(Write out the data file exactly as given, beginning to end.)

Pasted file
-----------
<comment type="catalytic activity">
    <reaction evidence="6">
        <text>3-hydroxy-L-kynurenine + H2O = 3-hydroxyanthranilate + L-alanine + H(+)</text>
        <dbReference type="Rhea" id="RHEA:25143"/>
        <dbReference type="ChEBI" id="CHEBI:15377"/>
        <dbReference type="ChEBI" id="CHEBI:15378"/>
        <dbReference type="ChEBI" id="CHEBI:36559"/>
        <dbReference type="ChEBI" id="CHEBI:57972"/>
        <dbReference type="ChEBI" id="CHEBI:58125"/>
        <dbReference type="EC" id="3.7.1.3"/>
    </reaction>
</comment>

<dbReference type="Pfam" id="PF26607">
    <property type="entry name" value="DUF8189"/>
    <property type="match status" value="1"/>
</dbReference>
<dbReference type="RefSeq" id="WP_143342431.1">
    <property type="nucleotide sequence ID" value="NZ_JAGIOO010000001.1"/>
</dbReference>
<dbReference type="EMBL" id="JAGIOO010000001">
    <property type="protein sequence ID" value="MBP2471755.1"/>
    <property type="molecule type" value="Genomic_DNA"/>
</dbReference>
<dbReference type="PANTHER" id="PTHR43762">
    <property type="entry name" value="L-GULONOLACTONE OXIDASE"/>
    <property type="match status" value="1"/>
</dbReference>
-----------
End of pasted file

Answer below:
<comment type="catalytic activity">
    <reaction evidence="6">
        <text>3-hydroxy-L-kynurenine + H2O = 3-hydroxyanthranilate + L-alanine + H(+)</text>
        <dbReference type="Rhea" id="RHEA:25143"/>
        <dbReference type="ChEBI" id="CHEBI:15377"/>
        <dbReference type="ChEBI" id="CHEBI:15378"/>
        <dbReference type="ChEBI" id="CHEBI:36559"/>
        <dbReference type="ChEBI" id="CHEBI:57972"/>
        <dbReference type="ChEBI" id="CHEBI:58125"/>
        <dbReference type="EC" id="3.7.1.3"/>
    </reaction>
</comment>

<dbReference type="Pfam" id="PF26607">
    <property type="entry name" value="DUF8189"/>
    <property type="match status" value="1"/>
</dbReference>
<dbReference type="RefSeq" id="WP_143342431.1">
    <property type="nucleotide sequence ID" value="NZ_JAGIOO010000001.1"/>
</dbReference>
<dbReference type="EMBL" id="JAGIOO010000001">
    <property type="protein sequence ID" value="MBP2471755.1"/>
    <property type="molecule type" value="Genomic_DNA"/>
</dbReference>
<dbReference type="PANTHER" id="PTHR43762">
    <property type="entry name" value="L-GULONOLACTONE OXIDASE"/>
    <property type="match status" value="1"/>
</dbReference>